self.investedAmount += repay
            self.yearsLeft -= (1/12)
                    
    def value(self):
        return self.investedAmount + self.balance
   
    def passive_income(self):
        return 0 - self.monthlyExpenditure -self.monthlyMortgageToPay()
    
    def roi(self):
        return 1200 * self.passive_income() / self.investedAmount

In these models, we start off with a rental property (no loan but huge outgoing monthly expense) and wait for a trigger to purchase a property with a mortgage. I put the simulation in it’s own function so I can call it with different parameters.

# Run a simple simulation of saving, and once reaching a threshold, purchasing
# a house, to see how well I would do over 5 years

def purchase_simulation(deposit_percentage, mortgage_rate, mortgage_cost):
    
    # Starting situation with cash savings and rental outgoing.
    cashISA = Account(16000,1.5,'Cash ISA')
    house = House(0,0,'Rental flat',1250,0,0,0)

    accounts = [cashISA]
    
    # Calculate price of house transaction - rough UK estimate
    # for properties under 250000
    house_price = 200000
    stamp_duty = (0.02 * (house_price - 125000))
    house_purchase_cost = 4000 + stamp_duty + mortgage_cost
    deposit = house_price * deposit_percentage / 100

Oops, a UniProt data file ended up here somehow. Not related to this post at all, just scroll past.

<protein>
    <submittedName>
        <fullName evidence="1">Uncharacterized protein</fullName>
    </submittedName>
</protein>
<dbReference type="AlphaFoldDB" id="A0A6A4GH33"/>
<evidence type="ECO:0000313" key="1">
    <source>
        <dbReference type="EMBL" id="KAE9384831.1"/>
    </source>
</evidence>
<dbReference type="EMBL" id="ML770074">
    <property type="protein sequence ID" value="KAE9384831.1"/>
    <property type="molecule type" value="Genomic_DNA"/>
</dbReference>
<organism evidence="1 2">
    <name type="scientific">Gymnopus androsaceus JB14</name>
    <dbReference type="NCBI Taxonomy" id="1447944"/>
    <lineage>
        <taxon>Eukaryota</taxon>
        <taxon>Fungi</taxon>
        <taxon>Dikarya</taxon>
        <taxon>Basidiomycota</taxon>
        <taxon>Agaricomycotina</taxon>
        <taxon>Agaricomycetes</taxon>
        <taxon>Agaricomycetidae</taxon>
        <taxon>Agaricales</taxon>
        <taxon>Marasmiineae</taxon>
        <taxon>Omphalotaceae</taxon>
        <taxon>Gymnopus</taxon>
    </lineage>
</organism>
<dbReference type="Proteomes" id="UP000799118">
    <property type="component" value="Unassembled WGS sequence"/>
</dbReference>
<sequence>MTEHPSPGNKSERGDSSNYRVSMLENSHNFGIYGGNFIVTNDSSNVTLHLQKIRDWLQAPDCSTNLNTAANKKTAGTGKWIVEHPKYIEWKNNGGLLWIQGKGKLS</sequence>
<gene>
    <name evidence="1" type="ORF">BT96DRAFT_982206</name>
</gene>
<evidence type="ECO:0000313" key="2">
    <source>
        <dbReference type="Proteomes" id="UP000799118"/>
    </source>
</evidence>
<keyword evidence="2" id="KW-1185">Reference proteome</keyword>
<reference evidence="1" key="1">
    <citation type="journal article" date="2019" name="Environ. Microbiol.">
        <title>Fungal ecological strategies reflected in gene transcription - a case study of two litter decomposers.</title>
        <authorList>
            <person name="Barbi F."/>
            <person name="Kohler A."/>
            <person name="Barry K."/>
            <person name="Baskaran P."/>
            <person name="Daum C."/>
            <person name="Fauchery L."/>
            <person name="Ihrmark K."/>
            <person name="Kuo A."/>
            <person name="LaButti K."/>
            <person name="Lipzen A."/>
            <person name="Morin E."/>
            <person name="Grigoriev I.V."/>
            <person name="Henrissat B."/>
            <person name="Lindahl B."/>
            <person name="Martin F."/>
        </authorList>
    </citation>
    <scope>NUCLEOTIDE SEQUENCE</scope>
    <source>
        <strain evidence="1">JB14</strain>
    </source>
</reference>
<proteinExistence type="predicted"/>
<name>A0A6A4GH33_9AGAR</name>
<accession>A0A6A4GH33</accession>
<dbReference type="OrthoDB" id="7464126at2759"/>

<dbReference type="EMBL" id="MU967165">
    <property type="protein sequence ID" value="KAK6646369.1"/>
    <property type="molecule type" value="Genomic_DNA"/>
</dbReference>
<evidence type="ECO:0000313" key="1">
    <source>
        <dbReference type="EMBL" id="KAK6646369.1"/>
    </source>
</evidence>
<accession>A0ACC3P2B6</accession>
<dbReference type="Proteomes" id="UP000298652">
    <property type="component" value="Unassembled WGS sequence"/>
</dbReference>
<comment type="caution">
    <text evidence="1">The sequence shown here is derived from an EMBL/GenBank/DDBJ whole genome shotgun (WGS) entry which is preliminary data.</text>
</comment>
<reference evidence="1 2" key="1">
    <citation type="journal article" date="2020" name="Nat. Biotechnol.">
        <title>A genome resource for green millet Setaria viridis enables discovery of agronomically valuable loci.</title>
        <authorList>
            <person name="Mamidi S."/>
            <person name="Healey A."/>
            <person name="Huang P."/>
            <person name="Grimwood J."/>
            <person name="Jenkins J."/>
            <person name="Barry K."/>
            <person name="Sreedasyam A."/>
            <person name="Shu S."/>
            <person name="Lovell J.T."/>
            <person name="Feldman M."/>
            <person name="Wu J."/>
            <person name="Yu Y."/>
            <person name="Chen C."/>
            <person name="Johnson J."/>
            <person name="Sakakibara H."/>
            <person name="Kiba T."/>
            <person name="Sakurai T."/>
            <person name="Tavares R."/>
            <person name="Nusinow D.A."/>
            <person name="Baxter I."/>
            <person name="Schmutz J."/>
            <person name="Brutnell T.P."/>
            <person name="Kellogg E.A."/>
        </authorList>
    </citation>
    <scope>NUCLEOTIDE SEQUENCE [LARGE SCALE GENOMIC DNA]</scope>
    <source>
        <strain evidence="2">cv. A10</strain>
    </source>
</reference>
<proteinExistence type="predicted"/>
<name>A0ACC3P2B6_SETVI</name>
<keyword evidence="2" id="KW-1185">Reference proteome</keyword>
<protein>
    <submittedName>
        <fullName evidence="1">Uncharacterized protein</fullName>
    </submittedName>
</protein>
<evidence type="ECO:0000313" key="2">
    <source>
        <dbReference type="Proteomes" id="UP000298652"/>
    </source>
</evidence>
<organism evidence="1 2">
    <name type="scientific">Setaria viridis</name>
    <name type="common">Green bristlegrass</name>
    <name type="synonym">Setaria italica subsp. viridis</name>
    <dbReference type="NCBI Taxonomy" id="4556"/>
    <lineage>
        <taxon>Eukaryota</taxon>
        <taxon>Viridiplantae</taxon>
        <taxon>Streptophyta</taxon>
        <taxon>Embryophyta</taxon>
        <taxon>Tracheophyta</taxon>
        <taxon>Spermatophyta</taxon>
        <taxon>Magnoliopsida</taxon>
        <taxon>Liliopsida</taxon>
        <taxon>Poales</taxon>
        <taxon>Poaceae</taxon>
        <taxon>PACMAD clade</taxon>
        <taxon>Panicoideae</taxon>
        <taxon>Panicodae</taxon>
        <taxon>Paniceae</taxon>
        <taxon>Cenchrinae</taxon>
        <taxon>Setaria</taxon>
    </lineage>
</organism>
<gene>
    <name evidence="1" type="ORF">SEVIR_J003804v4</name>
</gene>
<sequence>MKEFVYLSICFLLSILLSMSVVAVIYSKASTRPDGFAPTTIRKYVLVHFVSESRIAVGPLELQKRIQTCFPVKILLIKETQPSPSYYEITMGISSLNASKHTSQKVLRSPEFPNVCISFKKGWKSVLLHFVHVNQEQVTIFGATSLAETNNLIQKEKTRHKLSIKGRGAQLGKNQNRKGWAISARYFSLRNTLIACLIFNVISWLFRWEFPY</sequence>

saving_threshold = house_purchase_cost + deposit
    print('Saving threshold:',saving_threshold)
    
    
    bought_house = False
    n_years = 5
    
    for y in range(n_years):
        for m in range(12):

            # 1500 from wage, which is spent on living costs / savings.
            save = 1500
            cashISA.deposit(save)

            for account in accounts:
                account.applyMonthlyInterest()

            # Use the cash ISA to balance the house account
            house.doMonthlyUpdate()
            house.transfer(house.balance, cashISA)

            # Purchase the house immediately after saving enough
            if not bought_house and cashISA.balance >= saving_threshold:
                cashISA.withdraw(saving_threshold)
                house = House(0,mortgage_rate,'House',100,house_price - deposit, deposit, 25)
                bought_house = True
                print('Bought house year:', y + (m/12))
                
    print('Total assets:', sum(map(lambda x: x.balance, accounts)) + house.investedAmount)

# One simulation is based on saving a 5% deposit
print('Simulation - 5% deposit')    
purchase_simulation(5, 2.97, 1000)

# The other simulation is based on saving a 10% deposit, which gets you a better rate
print('Simulation - 10% deposit') 
purchase_simulation(10, 2.24, 1000)

I find that in the second simulation, not only does it take three more years to save, but that I am actually way worse off after 5 years:

Simulation - 5% deposit
Saving threshold: 16500.0
Bought house year: 0.08333333333333333
Total assets: 67365.21932369476
Simulation - 10% deposit
Saving threshold: 26500.0
Bought house year: 3.0833333333333335
Total assets: 43921.627199638795

I think I can say in this case that buying the house sooner is the better strategy.

My recommendation if you decide to do your own models: Use verbose code – you do not want to make any mistakes – spell everything out and double check everything!